Archive for August, 2012

Win Your Life’s Own “Olympic Gold”

Thursday, August 16th, 2012

Observing Olympics this year and watching the athletes win medals, seeing the smile on their faces, the feeling that they would be feeling; I too wanted to live that. I am not an athlete so am I ever not going to live that moment? Will I never get to feel that feeling of highest accomplishment? Will I never get to wear the result of my hard work round my neck? Well why not!? That day I decided to win my life’s own “Olympic Gold’.

gold medal

When Missy Franklin was two-years-old, she wandered 30 feet into the ocean after a fish. The water was 12 feet deep. “I don’t think she needed to be rescued,” her father recently said about the incident.

Even as a tot, Missy had an innate fascination with the water. Fortunately, both she and her parents recognized this passion. Today, she is an Olympic Gold medallist swimmer. Her nickname?  “Missy the Missile”.

When you look at the bookends of Missy’s story, it seems obvious that she would achieve her Olympic goal. After all, if she always wanted to be a swimmer, she must have known that she would succeed, right?

It’s just not that simple. Missy Franklin, like every other Olympian, has worked her thus off.

Take Gabby Douglas, for example. Now a two-time Olympic gold medallist in gymnastics, Gabby felt so weighted down by the sacrifices she made for her sport that she almost quit gymnastics altogether.

But did she quit? Absolutely not.

Behind every Olympian is a story of early mornings, bad days and hard-headed devotion. Mornings in the pool, at the gym, in the rink.  Because when you want to achieve your dream more than you want anything else, those crack-of-dawn mornings and hours of tears are all worth it.

Most of us were not made to become Olympic athletes. If you can’t handle pain or stand the thought of flipping your body through the air, you’ll never be able to force yourself to become an Olympic gymnast. Unless you want to succeed at your sport more than you want anything else, it doesn’t matter how slender or fit or young you are.

But that’s fantastic news!

The thing is, while Olympic gold is a fantastic dream, it’s far from the only one.  And I’m a firm believer that every single person has a unique set of strengths and desires that paints their passion. Not sure what yours is? Promise me that you’ll keep searching.

Gold comes in many forms, from becoming a reporter for the most established and reputed daily  to saving lives as a world-class surgeon. Once you define your unique dream, you’ll do anything necessary to see it through.

If you want to have your “Olympic moment”, you’ll put up with painful hours sitting on a hard chair in front of your computer screen, waiting for inspiration to strike.

  • You’ll put up with the jitters in your gut while receiving a critique on a project that you spent all night perfecting.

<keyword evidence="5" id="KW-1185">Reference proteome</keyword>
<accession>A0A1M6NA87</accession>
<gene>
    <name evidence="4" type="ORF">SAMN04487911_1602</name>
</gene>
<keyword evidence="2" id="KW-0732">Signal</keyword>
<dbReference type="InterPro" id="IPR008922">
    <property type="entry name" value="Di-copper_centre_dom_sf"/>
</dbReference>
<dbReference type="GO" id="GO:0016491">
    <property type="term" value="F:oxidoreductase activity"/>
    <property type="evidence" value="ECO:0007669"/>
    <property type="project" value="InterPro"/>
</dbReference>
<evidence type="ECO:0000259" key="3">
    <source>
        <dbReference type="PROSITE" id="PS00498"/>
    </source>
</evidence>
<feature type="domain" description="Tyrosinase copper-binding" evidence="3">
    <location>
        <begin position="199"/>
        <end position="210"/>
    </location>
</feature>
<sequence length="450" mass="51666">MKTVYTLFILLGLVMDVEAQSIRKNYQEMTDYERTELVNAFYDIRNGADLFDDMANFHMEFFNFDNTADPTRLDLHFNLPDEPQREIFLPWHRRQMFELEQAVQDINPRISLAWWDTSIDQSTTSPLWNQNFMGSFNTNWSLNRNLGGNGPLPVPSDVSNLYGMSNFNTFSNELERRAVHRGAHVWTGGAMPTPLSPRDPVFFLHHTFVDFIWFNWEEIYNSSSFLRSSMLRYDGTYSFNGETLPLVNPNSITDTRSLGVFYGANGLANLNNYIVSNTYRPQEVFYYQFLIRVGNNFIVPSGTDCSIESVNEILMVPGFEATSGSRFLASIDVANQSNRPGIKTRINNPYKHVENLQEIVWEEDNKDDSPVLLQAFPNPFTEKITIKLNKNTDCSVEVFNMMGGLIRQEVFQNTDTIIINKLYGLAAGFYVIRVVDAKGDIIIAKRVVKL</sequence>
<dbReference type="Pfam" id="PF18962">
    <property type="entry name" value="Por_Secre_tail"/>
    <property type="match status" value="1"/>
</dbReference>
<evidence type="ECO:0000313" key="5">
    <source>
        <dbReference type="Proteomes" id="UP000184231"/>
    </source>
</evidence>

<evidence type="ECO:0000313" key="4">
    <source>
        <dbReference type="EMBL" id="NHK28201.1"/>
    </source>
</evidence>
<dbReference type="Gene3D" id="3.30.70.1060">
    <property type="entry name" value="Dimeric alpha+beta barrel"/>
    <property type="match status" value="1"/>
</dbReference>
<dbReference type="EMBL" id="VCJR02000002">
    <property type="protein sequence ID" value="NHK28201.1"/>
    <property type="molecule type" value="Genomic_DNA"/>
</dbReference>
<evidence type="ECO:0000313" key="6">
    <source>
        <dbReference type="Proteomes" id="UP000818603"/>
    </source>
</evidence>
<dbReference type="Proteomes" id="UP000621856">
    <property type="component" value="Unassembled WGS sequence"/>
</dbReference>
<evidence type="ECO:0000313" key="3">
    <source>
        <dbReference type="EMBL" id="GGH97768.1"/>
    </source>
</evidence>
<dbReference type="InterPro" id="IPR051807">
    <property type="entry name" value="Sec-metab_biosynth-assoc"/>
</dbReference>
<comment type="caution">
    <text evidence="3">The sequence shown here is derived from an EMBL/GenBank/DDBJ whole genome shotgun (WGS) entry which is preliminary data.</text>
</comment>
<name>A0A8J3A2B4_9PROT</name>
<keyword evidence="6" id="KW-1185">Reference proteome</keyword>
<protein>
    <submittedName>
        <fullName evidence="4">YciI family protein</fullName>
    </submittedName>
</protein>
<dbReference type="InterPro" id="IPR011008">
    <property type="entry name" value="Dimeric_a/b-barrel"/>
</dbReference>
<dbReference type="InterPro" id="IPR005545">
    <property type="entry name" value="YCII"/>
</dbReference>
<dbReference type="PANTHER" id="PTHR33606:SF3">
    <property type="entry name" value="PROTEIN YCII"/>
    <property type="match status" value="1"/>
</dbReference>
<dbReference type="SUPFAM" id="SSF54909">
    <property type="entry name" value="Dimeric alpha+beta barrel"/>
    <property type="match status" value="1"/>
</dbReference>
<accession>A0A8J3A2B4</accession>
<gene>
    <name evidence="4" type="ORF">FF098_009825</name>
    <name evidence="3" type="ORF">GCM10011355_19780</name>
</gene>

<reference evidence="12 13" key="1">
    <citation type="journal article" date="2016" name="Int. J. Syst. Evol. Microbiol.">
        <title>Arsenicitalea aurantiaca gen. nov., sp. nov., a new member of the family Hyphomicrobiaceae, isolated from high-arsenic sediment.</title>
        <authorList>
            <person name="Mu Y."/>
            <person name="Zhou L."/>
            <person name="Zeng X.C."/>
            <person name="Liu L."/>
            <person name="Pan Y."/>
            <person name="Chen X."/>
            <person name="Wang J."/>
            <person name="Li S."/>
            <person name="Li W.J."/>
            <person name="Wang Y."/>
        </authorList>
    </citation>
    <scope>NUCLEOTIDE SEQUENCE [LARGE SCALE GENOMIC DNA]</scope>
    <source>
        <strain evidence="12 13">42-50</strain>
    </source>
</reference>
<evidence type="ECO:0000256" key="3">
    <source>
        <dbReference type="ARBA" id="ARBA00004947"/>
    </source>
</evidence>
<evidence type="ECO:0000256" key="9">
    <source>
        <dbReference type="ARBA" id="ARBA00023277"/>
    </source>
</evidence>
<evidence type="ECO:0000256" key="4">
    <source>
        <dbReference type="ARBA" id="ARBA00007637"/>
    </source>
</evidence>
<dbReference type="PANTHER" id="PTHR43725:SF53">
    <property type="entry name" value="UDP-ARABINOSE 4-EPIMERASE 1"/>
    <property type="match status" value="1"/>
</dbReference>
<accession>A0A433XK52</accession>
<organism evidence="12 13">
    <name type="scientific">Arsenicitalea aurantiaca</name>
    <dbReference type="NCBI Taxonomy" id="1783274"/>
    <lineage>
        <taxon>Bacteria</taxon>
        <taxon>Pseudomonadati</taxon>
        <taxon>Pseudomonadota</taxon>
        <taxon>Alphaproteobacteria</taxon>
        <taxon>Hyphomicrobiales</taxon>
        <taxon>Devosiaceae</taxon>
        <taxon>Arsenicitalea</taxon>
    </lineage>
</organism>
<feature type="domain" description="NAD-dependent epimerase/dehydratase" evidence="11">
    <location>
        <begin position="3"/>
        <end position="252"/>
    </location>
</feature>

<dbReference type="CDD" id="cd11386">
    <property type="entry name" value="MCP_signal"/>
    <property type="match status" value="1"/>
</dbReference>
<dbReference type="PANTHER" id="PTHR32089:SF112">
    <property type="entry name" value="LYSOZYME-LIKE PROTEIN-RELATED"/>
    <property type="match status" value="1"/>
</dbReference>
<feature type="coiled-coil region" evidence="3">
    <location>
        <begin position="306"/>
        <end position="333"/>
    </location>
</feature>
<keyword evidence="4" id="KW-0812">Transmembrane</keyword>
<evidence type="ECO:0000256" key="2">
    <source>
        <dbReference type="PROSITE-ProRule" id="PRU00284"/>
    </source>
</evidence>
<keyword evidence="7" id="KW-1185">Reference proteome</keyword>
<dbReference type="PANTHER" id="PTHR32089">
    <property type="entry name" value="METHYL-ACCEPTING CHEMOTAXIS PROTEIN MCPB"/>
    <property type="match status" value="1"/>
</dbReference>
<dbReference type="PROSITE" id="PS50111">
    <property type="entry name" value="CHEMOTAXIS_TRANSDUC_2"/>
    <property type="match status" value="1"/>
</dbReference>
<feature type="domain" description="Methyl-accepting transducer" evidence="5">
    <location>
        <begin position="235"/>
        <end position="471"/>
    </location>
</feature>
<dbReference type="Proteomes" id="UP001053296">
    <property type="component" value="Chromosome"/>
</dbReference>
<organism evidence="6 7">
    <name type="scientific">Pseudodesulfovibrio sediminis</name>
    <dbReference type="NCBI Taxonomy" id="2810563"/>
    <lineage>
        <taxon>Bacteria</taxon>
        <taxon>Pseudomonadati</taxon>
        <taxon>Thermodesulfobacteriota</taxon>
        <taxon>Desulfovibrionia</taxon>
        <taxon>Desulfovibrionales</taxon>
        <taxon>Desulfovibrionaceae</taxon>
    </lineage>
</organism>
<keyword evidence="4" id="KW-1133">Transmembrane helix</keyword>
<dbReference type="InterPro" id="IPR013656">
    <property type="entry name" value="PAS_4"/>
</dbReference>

• You’ll put up with the dirty dishes piling in the sink when you spend every spare minute working towards your dream.
  • You’ll put up with the strange looks from the other people at the dinner table when you say “no” to desert for the thousandth time.
  • You’ll put up with all of it, because your eye is on the prize – a shiny golden box of glory that makes you blind to anything standing in your way.

Go get ‘em!

6 Easy tips to be more Optimistic

Thursday, August 16th, 2012

To acquire a more positive attitude, all you really need is a more powerful vocabulary. Try these linguistic shifts.


Some people see the world through a filter of optimism: They always make lemonade from the lemons, no matter what happens. Others see the world through a filter of pessimism; they always find the cloud in the silver lining.

It’s a truism of life that the optimists are always more successful than the pessimists, but that raises a crucial questions: how can you change your attitude to be more optimistic? The answer? Change the words that you use every day to describe your experience.

Here are some quick language tricks that can change your attitude.

1. Stop using negative phrases … such as “I can’t,” “It’s impossible,” or “This won’t work.” Such statements program your mind to look for negative results.

2. When asked “How are you?” … respond with “Terrific!” or “Fabulous!” or “I’ve never felt better!” rather than a depressing “OK” or “Getting by.”

3. Stop complaining … about things over which you have no control—such as the economy, your company, or your customers.

4. Stop griping … about your personal problems and illnesses. What good does it do, other than to depress you and everyone else?

5. Substitute neutral words … for emotionally loaded ones. For example, rather than saying “I’m enraged!” say “I’m a bit annoyed”—or, better yet, “I’ve got a real challenge.”

6. Expunge profanity and obscenity … from your vocabulary. Such words are always signs of a lazy mind that can’t think of something really witty and nice to say.

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